Yesterday, I had a wonderful morning at the Olympic Sculpture Park on the shores of Elliott Bay in Seattle city centre. It is an impressive park, built on 9 acres of former industrial land close to rail lines, huge piers and diverse office buildings. More than that, it provides the only direct access point to the sea within Seattle city centre, and forms a continuation for the Myrtle Edwards Park North of it. The Olympic Sculpture Park was created with large donations from Seattle personalities, and is operated by the Seattle Art Museum. The aim was to return the site as much as possible to a functioning ecosystem, while providing a unique setting for outdoor sculpture and public recreation.
The park has a very strong form, consisting of what I experienced as "wedges" connected by a pathway leading to the seashore. As the SAM website states, the project’s lead designers, Weiss/Manfredi, developed an Z-shaped configuration connecting three parcels into a series of four distinct landscapes. According to it, this design "afforded a wide range of environmental restoration processes, including brownfield redevelopment, salmon habitat restoration, native plantings and sustainable design strategies". I did not quite catch all this while sauntering through the park; I only experienced three different areas, one up near the pavilion and the Serra sculpture, the second in the mid-level with the extensive lawn areas and the third at the seashore. I would never have understood that the waterfront (as seen above), so near a heavily trafficked city and a harbour, would be a salmon habitat restoration area. However, I think it's design reflects nicely the form of the piers south from it, built in an steep angle from the waterfront in order to hold better against the waves.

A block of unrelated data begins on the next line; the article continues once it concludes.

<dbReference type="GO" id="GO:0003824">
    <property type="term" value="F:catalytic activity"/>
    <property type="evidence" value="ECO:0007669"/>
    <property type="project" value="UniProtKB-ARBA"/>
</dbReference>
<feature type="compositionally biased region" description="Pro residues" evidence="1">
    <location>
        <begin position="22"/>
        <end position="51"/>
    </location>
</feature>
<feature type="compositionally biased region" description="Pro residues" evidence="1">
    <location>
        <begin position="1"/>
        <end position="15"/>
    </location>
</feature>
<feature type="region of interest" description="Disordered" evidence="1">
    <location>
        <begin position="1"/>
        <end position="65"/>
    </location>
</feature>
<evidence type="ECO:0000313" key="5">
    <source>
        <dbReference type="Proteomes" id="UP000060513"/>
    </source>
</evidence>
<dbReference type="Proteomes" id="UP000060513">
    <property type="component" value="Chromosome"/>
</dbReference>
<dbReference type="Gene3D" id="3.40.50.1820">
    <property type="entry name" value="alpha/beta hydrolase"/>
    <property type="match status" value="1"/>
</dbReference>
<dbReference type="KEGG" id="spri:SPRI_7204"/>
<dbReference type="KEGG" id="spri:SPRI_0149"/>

Like in so many contemporary parks, an important goal was to use native vegetation in the planting, not only because they are an integral part of the restoration effort, but also because the dense native vegetation is more sustainable and helps retain rainfall above the soil surface. As native plants often take years to establish and the park is still very young (it opened in January 2007), it still was very open and much of the vegetation seemed to the struggling in the exposed and quite harsh environment. The "bones", that is, the structure is there, but to get it to be more than that and become a real park, the Olympic Sculpture Park needs time, and maybe also some editing considering the planting palette. For example, the ferns used as undervegetation seemed to be longing for the trees to grow and shade them. Even snowberries, that usually are tough as anything, seemed to be struggling (picture below). Also, as it is late autumn, all the meadows were shorn very short and could not be experienced as they ought to, but it merely looked as the park consisted of huge areas of lawn.
And what about the sculptures? Check out the pictures. My favourite was probably the huge "Eagle" by Calder, looming like an ancient, red dinosaur between the city and the sea (picture above with the pavillion behind it; one other favorite place of mine, Moderna Museet in Stockholm, also has huge Calder sculptures in front of it). "Wake" by Richard Serra (further above) is made of huge sheets of curved steel welded together to a slight s-curve. It's monumental scale feels totally in proportion with it's site here, and in my mind, reflects the huge tankers anchored in the bay waiting to be unloaded. Dennis Oppenheim's huge "Cones" (below, in front of Teresita Fernandez's screen "Seattle Cloud Cover") give a playful note to the strictly contemporary park design - a nice touch of humour which all too often is forgotten in these high-profile landscape designs.